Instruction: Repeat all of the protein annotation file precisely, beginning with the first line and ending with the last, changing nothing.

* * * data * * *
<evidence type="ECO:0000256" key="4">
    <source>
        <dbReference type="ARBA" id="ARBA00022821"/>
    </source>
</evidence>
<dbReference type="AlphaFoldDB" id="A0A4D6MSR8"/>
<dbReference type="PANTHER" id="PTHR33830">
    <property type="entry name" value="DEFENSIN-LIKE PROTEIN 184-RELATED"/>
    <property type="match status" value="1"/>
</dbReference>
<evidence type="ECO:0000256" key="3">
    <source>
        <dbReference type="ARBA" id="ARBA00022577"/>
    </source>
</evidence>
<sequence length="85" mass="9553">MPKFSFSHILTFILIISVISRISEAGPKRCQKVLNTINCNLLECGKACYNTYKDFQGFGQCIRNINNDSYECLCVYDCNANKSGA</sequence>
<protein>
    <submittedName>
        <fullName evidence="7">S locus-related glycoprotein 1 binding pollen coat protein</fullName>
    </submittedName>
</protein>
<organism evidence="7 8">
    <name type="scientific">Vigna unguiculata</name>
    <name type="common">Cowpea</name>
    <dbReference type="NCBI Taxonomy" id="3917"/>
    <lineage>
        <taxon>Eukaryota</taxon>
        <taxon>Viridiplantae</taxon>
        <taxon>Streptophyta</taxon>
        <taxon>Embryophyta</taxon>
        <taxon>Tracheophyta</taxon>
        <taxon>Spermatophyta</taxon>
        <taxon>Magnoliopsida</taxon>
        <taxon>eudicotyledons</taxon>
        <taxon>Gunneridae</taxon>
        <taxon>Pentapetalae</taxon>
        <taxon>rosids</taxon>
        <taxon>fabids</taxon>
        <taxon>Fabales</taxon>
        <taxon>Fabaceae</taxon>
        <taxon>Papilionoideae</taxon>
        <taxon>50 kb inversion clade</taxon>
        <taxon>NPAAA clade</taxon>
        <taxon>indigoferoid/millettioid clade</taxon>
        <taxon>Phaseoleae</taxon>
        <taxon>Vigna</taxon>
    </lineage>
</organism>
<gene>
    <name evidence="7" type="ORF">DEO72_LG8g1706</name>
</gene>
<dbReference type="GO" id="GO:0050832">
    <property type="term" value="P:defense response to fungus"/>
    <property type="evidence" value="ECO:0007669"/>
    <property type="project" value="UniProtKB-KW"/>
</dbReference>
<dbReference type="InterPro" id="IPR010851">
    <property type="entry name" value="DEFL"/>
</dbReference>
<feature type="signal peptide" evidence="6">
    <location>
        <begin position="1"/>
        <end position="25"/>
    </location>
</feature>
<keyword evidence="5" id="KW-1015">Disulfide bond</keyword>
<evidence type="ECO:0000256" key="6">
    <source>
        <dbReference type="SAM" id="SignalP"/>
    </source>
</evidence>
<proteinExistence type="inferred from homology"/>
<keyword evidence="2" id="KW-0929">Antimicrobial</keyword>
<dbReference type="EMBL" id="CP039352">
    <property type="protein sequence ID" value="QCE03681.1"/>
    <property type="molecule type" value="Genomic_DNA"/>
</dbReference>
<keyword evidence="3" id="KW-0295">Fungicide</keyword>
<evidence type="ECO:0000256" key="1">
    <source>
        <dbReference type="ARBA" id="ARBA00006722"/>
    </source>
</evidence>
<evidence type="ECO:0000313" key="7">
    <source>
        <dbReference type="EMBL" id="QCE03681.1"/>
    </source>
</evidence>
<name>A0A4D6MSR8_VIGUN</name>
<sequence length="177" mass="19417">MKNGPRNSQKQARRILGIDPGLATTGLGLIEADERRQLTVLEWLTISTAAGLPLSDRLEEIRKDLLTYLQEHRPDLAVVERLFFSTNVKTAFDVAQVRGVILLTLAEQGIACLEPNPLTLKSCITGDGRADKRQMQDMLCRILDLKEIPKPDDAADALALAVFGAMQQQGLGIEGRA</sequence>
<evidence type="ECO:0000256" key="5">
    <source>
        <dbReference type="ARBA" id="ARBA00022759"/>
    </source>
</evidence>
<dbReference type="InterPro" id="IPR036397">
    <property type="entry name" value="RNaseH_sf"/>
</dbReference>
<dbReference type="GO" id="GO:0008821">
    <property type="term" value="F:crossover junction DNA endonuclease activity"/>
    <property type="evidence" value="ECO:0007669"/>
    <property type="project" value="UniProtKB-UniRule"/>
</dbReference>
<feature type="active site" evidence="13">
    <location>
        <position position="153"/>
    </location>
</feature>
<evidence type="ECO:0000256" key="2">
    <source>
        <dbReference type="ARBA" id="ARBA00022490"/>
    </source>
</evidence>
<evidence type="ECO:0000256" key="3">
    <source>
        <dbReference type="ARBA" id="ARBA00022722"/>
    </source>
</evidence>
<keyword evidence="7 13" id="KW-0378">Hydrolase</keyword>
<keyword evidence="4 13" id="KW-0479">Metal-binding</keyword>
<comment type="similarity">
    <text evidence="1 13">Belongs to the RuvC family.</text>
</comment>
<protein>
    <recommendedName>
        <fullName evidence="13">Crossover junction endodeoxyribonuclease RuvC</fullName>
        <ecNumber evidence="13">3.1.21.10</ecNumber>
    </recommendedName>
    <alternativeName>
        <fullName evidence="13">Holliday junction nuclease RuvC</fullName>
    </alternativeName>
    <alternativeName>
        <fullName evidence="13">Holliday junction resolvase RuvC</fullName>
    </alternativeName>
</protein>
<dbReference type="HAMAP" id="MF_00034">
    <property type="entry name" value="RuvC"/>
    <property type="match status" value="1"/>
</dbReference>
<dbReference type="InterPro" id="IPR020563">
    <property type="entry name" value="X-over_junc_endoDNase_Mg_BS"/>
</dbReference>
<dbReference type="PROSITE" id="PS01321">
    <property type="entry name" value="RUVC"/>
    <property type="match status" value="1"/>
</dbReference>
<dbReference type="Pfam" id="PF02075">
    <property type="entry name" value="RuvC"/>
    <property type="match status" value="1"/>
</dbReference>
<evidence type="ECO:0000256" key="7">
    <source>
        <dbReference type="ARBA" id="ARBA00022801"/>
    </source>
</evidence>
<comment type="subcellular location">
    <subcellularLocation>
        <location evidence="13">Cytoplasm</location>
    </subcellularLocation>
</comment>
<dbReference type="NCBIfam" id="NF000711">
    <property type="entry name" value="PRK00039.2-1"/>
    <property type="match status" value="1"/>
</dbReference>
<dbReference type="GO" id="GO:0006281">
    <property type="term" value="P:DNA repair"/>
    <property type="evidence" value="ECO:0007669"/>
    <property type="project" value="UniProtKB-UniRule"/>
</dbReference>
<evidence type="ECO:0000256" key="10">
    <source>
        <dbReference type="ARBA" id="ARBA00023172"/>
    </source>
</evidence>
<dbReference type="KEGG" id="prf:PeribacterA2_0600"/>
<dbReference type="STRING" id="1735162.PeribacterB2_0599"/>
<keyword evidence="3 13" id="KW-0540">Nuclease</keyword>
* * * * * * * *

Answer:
<evidence type="ECO:0000256" key="4">
    <source>
        <dbReference type="ARBA" id="ARBA00022821"/>
    </source>
</evidence>
<dbReference type="AlphaFoldDB" id="A0A4D6MSR8"/>
<dbReference type="PANTHER" id="PTHR33830">
    <property type="entry name" value="DEFENSIN-LIKE PROTEIN 184-RELATED"/>
    <property type="match status" value="1"/>
</dbReference>
<evidence type="ECO:0000256" key="3">
    <source>
        <dbReference type="ARBA" id="ARBA00022577"/>
    </source>
</evidence>
<sequence length="85" mass="9553">MPKFSFSHILTFILIISVISRISEAGPKRCQKVLNTINCNLLECGKACYNTYKDFQGFGQCIRNINNDSYECLCVYDCNANKSGA</sequence>
<protein>
    <submittedName>
        <fullName evidence="7">S locus-related glycoprotein 1 binding pollen coat protein</fullName>
    </submittedName>
</protein>
<organism evidence="7 8">
    <name type="scientific">Vigna unguiculata</name>
    <name type="common">Cowpea</name>
    <dbReference type="NCBI Taxonomy" id="3917"/>
    <lineage>
        <taxon>Eukaryota</taxon>
        <taxon>Viridiplantae</taxon>
        <taxon>Streptophyta</taxon>
        <taxon>Embryophyta</taxon>
        <taxon>Tracheophyta</taxon>
        <taxon>Spermatophyta</taxon>
        <taxon>Magnoliopsida</taxon>
        <taxon>eudicotyledons</taxon>
        <taxon>Gunneridae</taxon>
        <taxon>Pentapetalae</taxon>
        <taxon>rosids</taxon>
        <taxon>fabids</taxon>
        <taxon>Fabales</taxon>
        <taxon>Fabaceae</taxon>
        <taxon>Papilionoideae</taxon>
        <taxon>50 kb inversion clade</taxon>
        <taxon>NPAAA clade</taxon>
        <taxon>indigoferoid/millettioid clade</taxon>
        <taxon>Phaseoleae</taxon>
        <taxon>Vigna</taxon>
    </lineage>
</organism>
<gene>
    <name evidence="7" type="ORF">DEO72_LG8g1706</name>
</gene>
<dbReference type="GO" id="GO:0050832">
    <property type="term" value="P:defense response to fungus"/>
    <property type="evidence" value="ECO:0007669"/>
    <property type="project" value="UniProtKB-KW"/>
</dbReference>
<dbReference type="InterPro" id="IPR010851">
    <property type="entry name" value="DEFL"/>
</dbReference>
<feature type="signal peptide" evidence="6">
    <location>
        <begin position="1"/>
        <end position="25"/>
    </location>
</feature>
<keyword evidence="5" id="KW-1015">Disulfide bond</keyword>
<evidence type="ECO:0000256" key="6">
    <source>
        <dbReference type="SAM" id="SignalP"/>
    </source>
</evidence>
<proteinExistence type="inferred from homology"/>
<keyword evidence="2" id="KW-0929">Antimicrobial</keyword>
<dbReference type="EMBL" id="CP039352">
    <property type="protein sequence ID" value="QCE03681.1"/>
    <property type="molecule type" value="Genomic_DNA"/>
</dbReference>
<keyword evidence="3" id="KW-0295">Fungicide</keyword>
<evidence type="ECO:0000256" key="1">
    <source>
        <dbReference type="ARBA" id="ARBA00006722"/>
    </source>
</evidence>
<evidence type="ECO:0000313" key="7">
    <source>
        <dbReference type="EMBL" id="QCE03681.1"/>
    </source>
</evidence>
<name>A0A4D6MSR8_VIGUN</name>
<sequence length="177" mass="19417">MKNGPRNSQKQARRILGIDPGLATTGLGLIEADERRQLTVLEWLTISTAAGLPLSDRLEEIRKDLLTYLQEHRPDLAVVERLFFSTNVKTAFDVAQVRGVILLTLAEQGIACLEPNPLTLKSCITGDGRADKRQMQDMLCRILDLKEIPKPDDAADALALAVFGAMQQQGLGIEGRA</sequence>
<evidence type="ECO:0000256" key="5">
    <source>
        <dbReference type="ARBA" id="ARBA00022759"/>
    </source>
</evidence>
<dbReference type="InterPro" id="IPR036397">
    <property type="entry name" value="RNaseH_sf"/>
</dbReference>
<dbReference type="GO" id="GO:0008821">
    <property type="term" value="F:crossover junction DNA endonuclease activity"/>
    <property type="evidence" value="ECO:0007669"/>
    <property type="project" value="UniProtKB-UniRule"/>
</dbReference>
<feature type="active site" evidence="13">
    <location>
        <position position="153"/>
    </location>
</feature>
<evidence type="ECO:0000256" key="2">
    <source>
        <dbReference type="ARBA" id="ARBA00022490"/>
    </source>
</evidence>
<evidence type="ECO:0000256" key="3">
    <source>
        <dbReference type="ARBA" id="ARBA00022722"/>
    </source>
</evidence>
<keyword evidence="7 13" id="KW-0378">Hydrolase</keyword>
<keyword evidence="4 13" id="KW-0479">Metal-binding</keyword>
<comment type="similarity">
    <text evidence="1 13">Belongs to the RuvC family.</text>
</comment>
<protein>
    <recommendedName>
        <fullName evidence="13">Crossover junction endodeoxyribonuclease RuvC</fullName>
        <ecNumber evidence="13">3.1.21.10</ecNumber>
    </recommendedName>
    <alternativeName>
        <fullName evidence="13">Holliday junction nuclease RuvC</fullName>
    </alternativeName>
    <alternativeName>
        <fullName evidence="13">Holliday junction resolvase RuvC</fullName>
    </alternativeName>
</protein>
<dbReference type="HAMAP" id="MF_00034">
    <property type="entry name" value="RuvC"/>
    <property type="match status" value="1"/>
</dbReference>
<dbReference type="InterPro" id="IPR020563">
    <property type="entry name" value="X-over_junc_endoDNase_Mg_BS"/>
</dbReference>
<dbReference type="PROSITE" id="PS01321">
    <property type="entry name" value="RUVC"/>
    <property type="match status" value="1"/>
</dbReference>
<dbReference type="Pfam" id="PF02075">
    <property type="entry name" value="RuvC"/>
    <property type="match status" value="1"/>
</dbReference>
<evidence type="ECO:0000256" key="7">
    <source>
        <dbReference type="ARBA" id="ARBA00022801"/>
    </source>
</evidence>
<comment type="subcellular location">
    <subcellularLocation>
        <location evidence="13">Cytoplasm</location>
    </subcellularLocation>
</comment>
<dbReference type="NCBIfam" id="NF000711">
    <property type="entry name" value="PRK00039.2-1"/>
    <property type="match status" value="1"/>
</dbReference>
<dbReference type="GO" id="GO:0006281">
    <property type="term" value="P:DNA repair"/>
    <property type="evidence" value="ECO:0007669"/>
    <property type="project" value="UniProtKB-UniRule"/>
</dbReference>
<evidence type="ECO:0000256" key="10">
    <source>
        <dbReference type="ARBA" id="ARBA00023172"/>
    </source>
</evidence>
<dbReference type="KEGG" id="prf:PeribacterA2_0600"/>
<dbReference type="STRING" id="1735162.PeribacterB2_0599"/>
<keyword evidence="3 13" id="KW-0540">Nuclease</keyword>